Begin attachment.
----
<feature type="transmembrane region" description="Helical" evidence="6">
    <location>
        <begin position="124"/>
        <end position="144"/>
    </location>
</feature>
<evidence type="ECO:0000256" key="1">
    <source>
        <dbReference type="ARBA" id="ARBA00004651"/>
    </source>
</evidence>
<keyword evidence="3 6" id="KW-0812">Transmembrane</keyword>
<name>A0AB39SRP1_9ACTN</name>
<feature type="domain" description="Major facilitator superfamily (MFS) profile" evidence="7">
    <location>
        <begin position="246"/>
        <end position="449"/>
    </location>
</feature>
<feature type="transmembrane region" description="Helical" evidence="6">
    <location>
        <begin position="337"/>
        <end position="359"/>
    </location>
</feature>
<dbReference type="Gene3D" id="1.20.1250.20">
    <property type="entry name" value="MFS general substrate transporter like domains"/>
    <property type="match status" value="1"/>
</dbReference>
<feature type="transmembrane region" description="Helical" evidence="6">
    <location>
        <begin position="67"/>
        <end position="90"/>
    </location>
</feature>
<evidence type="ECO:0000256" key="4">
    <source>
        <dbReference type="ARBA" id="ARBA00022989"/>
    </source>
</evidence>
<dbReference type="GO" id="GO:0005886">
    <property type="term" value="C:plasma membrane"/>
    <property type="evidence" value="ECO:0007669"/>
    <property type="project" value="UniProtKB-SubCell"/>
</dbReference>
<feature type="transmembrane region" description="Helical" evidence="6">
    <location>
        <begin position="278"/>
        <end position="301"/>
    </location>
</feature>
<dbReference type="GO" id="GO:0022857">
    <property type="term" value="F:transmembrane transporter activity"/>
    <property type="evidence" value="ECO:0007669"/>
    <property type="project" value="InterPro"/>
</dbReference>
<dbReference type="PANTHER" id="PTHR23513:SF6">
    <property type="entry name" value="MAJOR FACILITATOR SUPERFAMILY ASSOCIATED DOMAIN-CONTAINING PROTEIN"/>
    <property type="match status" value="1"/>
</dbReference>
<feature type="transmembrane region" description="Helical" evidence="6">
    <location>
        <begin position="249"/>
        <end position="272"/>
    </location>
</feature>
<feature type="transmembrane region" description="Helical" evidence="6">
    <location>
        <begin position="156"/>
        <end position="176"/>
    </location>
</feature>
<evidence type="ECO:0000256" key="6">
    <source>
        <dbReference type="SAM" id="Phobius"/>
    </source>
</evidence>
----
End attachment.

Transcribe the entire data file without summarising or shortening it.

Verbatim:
<feature type="transmembrane region" description="Helical" evidence="6">
    <location>
        <begin position="124"/>
        <end position="144"/>
    </location>
</feature>
<evidence type="ECO:0000256" key="1">
    <source>
        <dbReference type="ARBA" id="ARBA00004651"/>
    </source>
</evidence>
<keyword evidence="3 6" id="KW-0812">Transmembrane</keyword>
<name>A0AB39SRP1_9ACTN</name>
<feature type="domain" description="Major facilitator superfamily (MFS) profile" evidence="7">
    <location>
        <begin position="246"/>
        <end position="449"/>
    </location>
</feature>
<feature type="transmembrane region" description="Helical" evidence="6">
    <location>
        <begin position="337"/>
        <end position="359"/>
    </location>
</feature>
<dbReference type="Gene3D" id="1.20.1250.20">
    <property type="entry name" value="MFS general substrate transporter like domains"/>
    <property type="match status" value="1"/>
</dbReference>
<feature type="transmembrane region" description="Helical" evidence="6">
    <location>
        <begin position="67"/>
        <end position="90"/>
    </location>
</feature>
<evidence type="ECO:0000256" key="4">
    <source>
        <dbReference type="ARBA" id="ARBA00022989"/>
    </source>
</evidence>
<dbReference type="GO" id="GO:0005886">
    <property type="term" value="C:plasma membrane"/>
    <property type="evidence" value="ECO:0007669"/>
    <property type="project" value="UniProtKB-SubCell"/>
</dbReference>
<feature type="transmembrane region" description="Helical" evidence="6">
    <location>
        <begin position="278"/>
        <end position="301"/>
    </location>
</feature>
<dbReference type="GO" id="GO:0022857">
    <property type="term" value="F:transmembrane transporter activity"/>
    <property type="evidence" value="ECO:0007669"/>
    <property type="project" value="InterPro"/>
</dbReference>
<dbReference type="PANTHER" id="PTHR23513:SF6">
    <property type="entry name" value="MAJOR FACILITATOR SUPERFAMILY ASSOCIATED DOMAIN-CONTAINING PROTEIN"/>
    <property type="match status" value="1"/>
</dbReference>
<feature type="transmembrane region" description="Helical" evidence="6">
    <location>
        <begin position="249"/>
        <end position="272"/>
    </location>
</feature>
<feature type="transmembrane region" description="Helical" evidence="6">
    <location>
        <begin position="156"/>
        <end position="176"/>
    </location>
</feature>
<evidence type="ECO:0000256" key="6">
    <source>
        <dbReference type="SAM" id="Phobius"/>
    </source>
</evidence>